Novel Specialty Polyolefin Elastomers - Structure, Defects and Miscibility
Sudhin Datta, Weiguo Hu, May 2004

ExxonMobil Chemical has introduced a family of Specialty Polyolefin Elastomers, a novel type of polyolefin with isotactic propylene crystallinity. These polymers contain a predominant amount of propylene (>80%) with isotactic crystallinity, the balance being ethylene and other ?-olefins. Unlike the closely related EPR polymers, these polymers share the processibility of isotactic polypropylene and can thus be formed into fabricated articles using conventional processing equipment. In this paper we show SP elastomers combine an unusual and unexpected degree of elongation and elastic recovery without the need for crosslinking. These properties mimic those of crosslinked elastomers. We also show that the properties arise from the uniform introduction of small levels of crystallinity meso propylene residues.

TPV Laser Print Materials
Louis Freitas, Yundong Wang, Ryszard Brzoskowski, May 2004

Laser marking technology provides an alternative and effective route for printing on TPVs (Thermoplastic Vulcanizates). Natural color TPV materials containing laser sensitive additives can be easily laser marked using common Nd:YAG laser systems through a process and effect known as Color Change. Current black TPVs, however, have proven to be very difficult to laser mark, even with laser marking additives. Manufacturers have no choice other than to use pad printing techniques or some form of adhesive stickers to label their products. Recently introduced laser printable black grade offers all the benefits of current TPVs. This new grade can provide a high print definition and good contrast (yellow/tan on black) mark that is highly durable under a variety of environments.

Elastomeric Property Characterization of Thermoplastic Elastomers
Kevin G. Cai, Charles G. Reid, Satchit Srinivasan, Norbert Vennemann, May 2004

The elastomeric properties of polyolefin thermoplastic vulcanizates (TPV) have been characterized by compression set, recoverable strain after hysteresis, and thermal scanning stress relaxation (TSSR) analysis. Unlike a thermoset rubber, a TPV is a two-phase system with highly crosslinked fine rubber particles dispersed in a thermoplastic matrix. Compression set, which was originally designed to characterize the elastomeric properties of a thermoset rubber, does not truly characterize the unique elastomeric properties for a TPV. Compression set for a TPV is not only highly dependent on the crosslinking density and structure, but also very sensitive to the orientation of the two phases in the TPV. For the same TPV with a fully crosslinked rubber phase, the compression set value can vary substantially depending on sample preparation and thermal history. Elastomeric properties can be better characterized by the recoverable strain after hysteresis and TSSR stress-temperature curve. The thermal-mechanical properties or stress relaxation behaviors provides more useful information for designing and producing all-thermoplastic parts, such as automotive seals, from TPV.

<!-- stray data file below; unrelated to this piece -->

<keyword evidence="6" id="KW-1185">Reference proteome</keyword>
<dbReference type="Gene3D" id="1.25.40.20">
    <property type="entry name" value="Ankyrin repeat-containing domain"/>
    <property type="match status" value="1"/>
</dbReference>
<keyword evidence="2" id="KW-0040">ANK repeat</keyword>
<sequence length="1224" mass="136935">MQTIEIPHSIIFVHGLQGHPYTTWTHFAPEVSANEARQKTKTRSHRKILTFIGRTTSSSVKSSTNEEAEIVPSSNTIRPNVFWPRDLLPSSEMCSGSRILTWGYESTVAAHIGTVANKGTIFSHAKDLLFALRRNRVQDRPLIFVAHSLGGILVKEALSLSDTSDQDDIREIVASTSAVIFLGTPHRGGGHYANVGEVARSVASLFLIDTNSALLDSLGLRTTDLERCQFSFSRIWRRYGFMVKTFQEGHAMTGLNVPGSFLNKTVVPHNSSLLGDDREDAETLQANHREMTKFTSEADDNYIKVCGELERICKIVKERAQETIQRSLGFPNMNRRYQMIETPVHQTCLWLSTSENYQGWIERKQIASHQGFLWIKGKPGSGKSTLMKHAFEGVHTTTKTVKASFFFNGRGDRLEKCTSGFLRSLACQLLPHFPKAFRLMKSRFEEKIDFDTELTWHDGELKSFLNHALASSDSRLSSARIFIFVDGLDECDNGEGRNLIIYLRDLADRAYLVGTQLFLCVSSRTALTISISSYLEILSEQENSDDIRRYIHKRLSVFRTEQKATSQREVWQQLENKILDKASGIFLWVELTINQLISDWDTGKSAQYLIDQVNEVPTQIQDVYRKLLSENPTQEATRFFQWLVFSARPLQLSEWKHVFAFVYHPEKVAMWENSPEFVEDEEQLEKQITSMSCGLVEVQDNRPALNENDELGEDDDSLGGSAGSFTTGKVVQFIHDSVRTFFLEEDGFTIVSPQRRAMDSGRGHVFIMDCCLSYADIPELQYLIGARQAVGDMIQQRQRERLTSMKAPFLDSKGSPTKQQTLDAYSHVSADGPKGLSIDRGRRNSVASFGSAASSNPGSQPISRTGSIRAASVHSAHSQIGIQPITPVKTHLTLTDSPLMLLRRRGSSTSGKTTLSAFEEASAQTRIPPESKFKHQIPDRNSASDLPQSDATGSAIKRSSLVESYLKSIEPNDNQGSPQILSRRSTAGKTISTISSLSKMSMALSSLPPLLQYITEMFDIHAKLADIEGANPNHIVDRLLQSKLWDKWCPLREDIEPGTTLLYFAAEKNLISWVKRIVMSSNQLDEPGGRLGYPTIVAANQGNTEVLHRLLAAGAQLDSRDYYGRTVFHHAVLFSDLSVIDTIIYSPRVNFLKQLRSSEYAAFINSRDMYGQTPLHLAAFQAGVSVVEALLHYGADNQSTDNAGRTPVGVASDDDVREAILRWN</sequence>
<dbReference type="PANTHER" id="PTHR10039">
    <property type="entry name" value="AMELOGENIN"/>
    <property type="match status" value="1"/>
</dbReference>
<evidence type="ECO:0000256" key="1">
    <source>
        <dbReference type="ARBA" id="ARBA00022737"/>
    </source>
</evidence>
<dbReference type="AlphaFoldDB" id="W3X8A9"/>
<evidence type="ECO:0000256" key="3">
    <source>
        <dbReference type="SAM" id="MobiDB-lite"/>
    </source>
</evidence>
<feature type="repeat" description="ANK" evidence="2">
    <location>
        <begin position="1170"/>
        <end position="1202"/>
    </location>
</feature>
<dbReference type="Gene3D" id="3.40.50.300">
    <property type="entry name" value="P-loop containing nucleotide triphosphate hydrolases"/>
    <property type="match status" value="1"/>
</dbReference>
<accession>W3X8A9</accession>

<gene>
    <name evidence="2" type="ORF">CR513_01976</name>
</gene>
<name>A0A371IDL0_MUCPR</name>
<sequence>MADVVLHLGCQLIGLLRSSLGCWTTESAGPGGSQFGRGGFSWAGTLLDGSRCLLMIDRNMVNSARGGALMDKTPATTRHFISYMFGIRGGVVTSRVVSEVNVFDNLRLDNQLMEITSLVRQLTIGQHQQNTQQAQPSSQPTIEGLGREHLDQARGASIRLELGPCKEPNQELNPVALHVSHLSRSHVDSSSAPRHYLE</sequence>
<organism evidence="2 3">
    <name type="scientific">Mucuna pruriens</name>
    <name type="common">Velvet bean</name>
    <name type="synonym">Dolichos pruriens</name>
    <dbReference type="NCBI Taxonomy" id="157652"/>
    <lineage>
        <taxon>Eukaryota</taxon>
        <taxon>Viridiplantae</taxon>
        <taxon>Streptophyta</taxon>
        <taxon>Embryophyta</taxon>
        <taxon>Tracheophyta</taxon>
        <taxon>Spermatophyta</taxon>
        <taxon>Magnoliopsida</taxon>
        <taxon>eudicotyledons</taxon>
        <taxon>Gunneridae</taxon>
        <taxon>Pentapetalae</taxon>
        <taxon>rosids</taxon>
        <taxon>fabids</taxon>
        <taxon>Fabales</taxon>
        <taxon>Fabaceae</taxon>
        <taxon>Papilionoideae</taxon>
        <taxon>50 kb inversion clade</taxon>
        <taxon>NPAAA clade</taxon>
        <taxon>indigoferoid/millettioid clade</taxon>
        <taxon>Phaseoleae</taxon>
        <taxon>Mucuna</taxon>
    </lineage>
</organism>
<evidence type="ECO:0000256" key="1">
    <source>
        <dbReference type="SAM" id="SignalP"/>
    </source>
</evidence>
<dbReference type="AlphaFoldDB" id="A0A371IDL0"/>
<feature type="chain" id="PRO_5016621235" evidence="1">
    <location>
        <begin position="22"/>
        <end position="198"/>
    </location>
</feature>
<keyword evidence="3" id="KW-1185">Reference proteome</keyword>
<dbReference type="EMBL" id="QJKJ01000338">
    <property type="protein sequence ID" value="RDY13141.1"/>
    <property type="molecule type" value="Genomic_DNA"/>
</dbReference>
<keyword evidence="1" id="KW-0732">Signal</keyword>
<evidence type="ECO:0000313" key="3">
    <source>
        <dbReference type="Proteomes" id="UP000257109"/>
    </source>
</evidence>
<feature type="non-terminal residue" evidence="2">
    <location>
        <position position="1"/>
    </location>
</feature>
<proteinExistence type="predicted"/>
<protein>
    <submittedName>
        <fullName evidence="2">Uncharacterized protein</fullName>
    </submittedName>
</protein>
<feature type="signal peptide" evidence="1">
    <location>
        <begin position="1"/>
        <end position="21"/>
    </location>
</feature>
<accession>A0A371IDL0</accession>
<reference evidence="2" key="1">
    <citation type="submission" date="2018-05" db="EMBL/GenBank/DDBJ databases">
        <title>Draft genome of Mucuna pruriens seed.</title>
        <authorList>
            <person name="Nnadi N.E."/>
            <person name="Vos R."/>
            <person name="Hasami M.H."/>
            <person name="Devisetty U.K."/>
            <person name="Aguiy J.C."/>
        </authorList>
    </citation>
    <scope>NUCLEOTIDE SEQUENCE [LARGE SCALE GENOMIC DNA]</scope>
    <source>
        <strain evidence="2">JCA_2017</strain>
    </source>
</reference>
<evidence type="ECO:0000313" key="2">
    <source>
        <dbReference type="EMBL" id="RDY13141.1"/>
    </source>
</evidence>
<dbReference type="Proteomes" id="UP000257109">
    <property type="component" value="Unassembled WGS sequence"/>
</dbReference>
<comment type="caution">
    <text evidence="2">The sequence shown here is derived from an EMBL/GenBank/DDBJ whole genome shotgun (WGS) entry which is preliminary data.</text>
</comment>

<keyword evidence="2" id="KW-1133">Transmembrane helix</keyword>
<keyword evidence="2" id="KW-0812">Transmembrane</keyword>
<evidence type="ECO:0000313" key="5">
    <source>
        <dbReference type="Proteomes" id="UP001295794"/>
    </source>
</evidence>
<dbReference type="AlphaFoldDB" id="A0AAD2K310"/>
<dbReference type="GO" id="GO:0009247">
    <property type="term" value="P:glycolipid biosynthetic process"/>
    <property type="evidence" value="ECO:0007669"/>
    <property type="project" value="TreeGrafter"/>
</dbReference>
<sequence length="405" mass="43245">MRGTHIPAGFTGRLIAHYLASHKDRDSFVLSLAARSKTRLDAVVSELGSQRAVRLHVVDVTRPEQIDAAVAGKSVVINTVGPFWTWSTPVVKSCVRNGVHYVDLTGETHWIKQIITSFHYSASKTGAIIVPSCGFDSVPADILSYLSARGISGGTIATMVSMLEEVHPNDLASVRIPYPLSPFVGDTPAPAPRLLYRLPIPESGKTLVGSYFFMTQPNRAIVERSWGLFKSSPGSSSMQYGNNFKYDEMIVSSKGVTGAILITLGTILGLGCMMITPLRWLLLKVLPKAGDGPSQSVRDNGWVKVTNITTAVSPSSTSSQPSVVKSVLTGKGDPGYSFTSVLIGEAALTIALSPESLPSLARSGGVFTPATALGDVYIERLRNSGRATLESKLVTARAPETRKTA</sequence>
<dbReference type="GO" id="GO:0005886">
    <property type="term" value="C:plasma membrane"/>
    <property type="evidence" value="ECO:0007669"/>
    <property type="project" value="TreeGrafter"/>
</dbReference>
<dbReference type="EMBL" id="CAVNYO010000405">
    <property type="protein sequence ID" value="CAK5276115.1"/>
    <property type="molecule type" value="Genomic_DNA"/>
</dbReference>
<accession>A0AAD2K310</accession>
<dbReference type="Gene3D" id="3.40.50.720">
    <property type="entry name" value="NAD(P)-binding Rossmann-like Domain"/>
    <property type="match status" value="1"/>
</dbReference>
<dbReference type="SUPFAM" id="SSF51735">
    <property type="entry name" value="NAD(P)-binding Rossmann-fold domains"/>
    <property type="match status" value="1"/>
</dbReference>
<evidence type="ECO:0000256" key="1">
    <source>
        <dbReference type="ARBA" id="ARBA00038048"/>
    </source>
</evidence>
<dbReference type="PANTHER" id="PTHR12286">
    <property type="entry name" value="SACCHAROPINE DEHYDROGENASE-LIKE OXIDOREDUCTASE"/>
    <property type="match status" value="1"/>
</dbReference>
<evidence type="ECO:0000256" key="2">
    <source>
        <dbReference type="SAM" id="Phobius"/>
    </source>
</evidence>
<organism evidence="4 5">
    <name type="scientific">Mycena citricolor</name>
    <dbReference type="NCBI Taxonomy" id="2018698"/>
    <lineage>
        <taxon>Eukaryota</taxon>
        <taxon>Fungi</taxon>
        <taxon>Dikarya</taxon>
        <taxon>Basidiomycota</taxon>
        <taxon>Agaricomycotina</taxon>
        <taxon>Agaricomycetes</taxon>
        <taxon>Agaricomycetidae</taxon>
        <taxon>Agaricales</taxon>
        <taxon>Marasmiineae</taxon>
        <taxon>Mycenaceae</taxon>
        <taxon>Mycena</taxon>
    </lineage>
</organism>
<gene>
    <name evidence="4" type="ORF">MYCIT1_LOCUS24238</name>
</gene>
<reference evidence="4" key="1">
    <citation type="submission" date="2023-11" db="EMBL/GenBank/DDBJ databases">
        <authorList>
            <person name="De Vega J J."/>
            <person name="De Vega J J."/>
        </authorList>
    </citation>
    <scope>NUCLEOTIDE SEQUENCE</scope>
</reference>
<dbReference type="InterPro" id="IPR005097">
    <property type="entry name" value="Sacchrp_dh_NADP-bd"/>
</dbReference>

Characterization of a Poly(Ether-Block-Amide) Copolymer and its Significance for Polymer Processing Operations
Xiaoping Guo, May 2004

Thermal and rheological properties of a poly(etherblock- amide) copolymer were characterized by means of differential scanning calorimetry (DSC) and dynamic rheological approaches. Based on the calorimetric and rheometric data, the microphase separation transition (MST) was studied, showing that upon heating the copolymer solid could be transformed into three different states: restructured solid, structured melt, and homogeneous melt. The driving force for the conversion among the three states is primarily due to crystal re-organization, crystallization, and melting. It is also found that different crystal structures in the solid state could be introduced by changing the conditions of cooling from a homogeneous molten state. The existence of a wide MST range and the conversion of the states imply a variety of proper process windows for various polymer processing operations. This knowledge is essential for understanding the processes and further assisting in rational process development.

"Hidden" Innovations in the Development and Commercialization of LLDPE
William A. Fraser, May 2004